How graphic designer Lorna Harrington went from super-fan to employee at Aardman Animations
Lorna Harrington was a self-professed Aardman Animations super-fan as a child. Now, she works as a graphic designer for the very same animation studio. Over five years at the studio, Lorna has worked on some incredible projects, including designing the new logo for The Epic Adventures of Morph series, and presenting for Aardman’s Aards and Craft YouTube channel. On top of this, Lorna also works as a freelance designer and illustrator for the likes of Dr. Martens, Wildscreen Festival, and the Royal Opera House, and is also a presenter at BBC Earth Kids. We speak to her about life at Aardman and how she went about landing her dream role.
Graphic Designer and Illustrator, Aardman Animations (2016–present)
Aardman Animations, BBC Earth, Dr. Martens
BA Illustration, The University of Portsmouth (2008-2011)
What I do
How would you describe what you do?
I work as a graphic designer for Aardman Animations, working closely with the marketing and licensing team across their most loved brands. I have worked at Aardman for almost five years now, but every day feels so different. I’m never sure what project will land in my emails – it could be anything from designing apparel concepts, graphics for an advertising campaign to creating a Morph ‘poo’ emoji (That was a very fun week!)
Outside of Aardman, I work as a freelance designer and illustrator, collaborating with the likes of Dr. Martens, Wildscreen Festival, and the Royal Opera house. I have also recently ventured into the world of presenting for BBC Earth Kids, and Aardman’s Aards and Craft YouTube channel.
If you could pick one gif to describe what it’s like to work at Aardman, what would it be and why?
This week is a bit crazy for me as I am working from home and moving house, so this classic Gromit moment (above) springs to mind!
What recent project at Aardman are you most proud of?
There have been so many things over the years, but most recently I would say designing the new logo for The Epic Adventures of Morph series. I used to love watching Morph on SMart! as a kid so this was a bit of a dream come true.
How I got here
What kind of skills are needed to do your role? And would you say you need any specific training to do what you do?
I think that it’s all about practice, and just testing out different design styles. Whether this is using Adobe Creative Suite or just pen on paper. Also researching what other designers are doing and taking inspiration from them. I have a lot of Pinterest boards on the go!
How did you land the job?
I was working freelance for another design studio when I first saw the job at Aardman being advertised. I was in quite a strange place in my career where I was taking on dull jobs to pay my rent and felt extremely unfulfilled. I was a bit of an Aardman super-fan as a kid and had fantasised about working for them.
When I saw the advert for the job online I jumped at the chance to apply. I knew I wouldn’t stand a chance at an interview unless my CV stood out from the others. I did my research on what the job entailed and re-designed my CV accordingly. I got very lucky!
“A lot of my friends got jobs quickly after uni, and I felt completely stuck for a long time.”
What was your journey like when you were starting out?
I found it really hard at first – a lot of my friends got jobs quickly after uni, and I felt completely stuck for a long time. I took quite a few internships to gain experience and continued to work on my online portfolio. Eventually, my hard work paid off and I managed to get a junior design role at a publishing company.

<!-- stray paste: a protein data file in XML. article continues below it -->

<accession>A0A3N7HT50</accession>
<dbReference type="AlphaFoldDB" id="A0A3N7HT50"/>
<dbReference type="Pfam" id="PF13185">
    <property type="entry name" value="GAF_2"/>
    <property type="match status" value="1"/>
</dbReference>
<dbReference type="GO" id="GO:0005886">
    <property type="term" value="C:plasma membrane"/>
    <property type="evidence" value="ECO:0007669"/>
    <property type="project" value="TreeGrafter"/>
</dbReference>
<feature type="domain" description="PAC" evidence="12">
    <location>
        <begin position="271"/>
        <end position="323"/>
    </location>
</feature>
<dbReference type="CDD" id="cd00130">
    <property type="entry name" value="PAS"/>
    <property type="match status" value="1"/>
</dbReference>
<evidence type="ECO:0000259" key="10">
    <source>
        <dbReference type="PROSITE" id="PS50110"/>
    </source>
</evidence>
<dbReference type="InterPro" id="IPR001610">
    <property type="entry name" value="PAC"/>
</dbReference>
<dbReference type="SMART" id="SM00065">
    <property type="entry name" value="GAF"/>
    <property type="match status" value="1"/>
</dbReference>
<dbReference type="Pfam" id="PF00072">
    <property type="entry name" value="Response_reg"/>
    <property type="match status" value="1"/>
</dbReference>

If you could pick three things that you’ve found useful or inspiring to your work or career, what would they be and why?
I have always been quite obsessed with romantic comedies, and feel like there is a bit of a soft, cuddly style to my illustrations. Nora Ephron movies in particular provide a huge amount of inspiration to me. When Harry Met Sally is my favourite movie of all time. I have also found music hugely inspiring. Nick Cave in particular has some amazing lyrics that send my imagination into overdrive.
I found it quite difficult to create art outside of my day job during the start of the pandemic, but discovered the @fatlifedrawing Instagram account which is a weekly online life drawing class. It’s been a great release during such strange and scary times. TV shows such as Grayson’s Art Club have been great too.
What would you say has been your biggest challenge along the way?
I think having confidence in my work initially was difficult for me. It’s so easy to compare your work to others, but after a while you ease into knowing your worth. If you feel happy with something you have created then you should own that feeling, and not get hung up on what others think.
What have been your greatest learnings with making money and supporting yourself as a creative?
I have learnt the hard way over the years not to undersell myself. I would say don’t take on a job unless you are passionate about it, as ultimately the outcome of the project is always the most rewarding part.
What’s the best career-related advice you’ve ever received?
This wasn’t given to me personally, but I tend to live by this David Bowie quote: “If you feel safe in the area you’re working in, you’re not working in the right area. Always go a little further into the water than you feel you’re capable of being in.”
What advice would you give someone looking to get into a similar role?
Make sure you have an online presence with your work, whether this is a website, blog, or Instagram page. It’s so important to be visible to potential employers. Also, keep your portfolio up to date, and don’t be afraid to post about work you are proud of! I used to hate posting about my achievements but sometimes it’s good to pat yourself on the back, and tell others to as well!
Interview by Creative Lives in Progress
Introduction by Siham Ali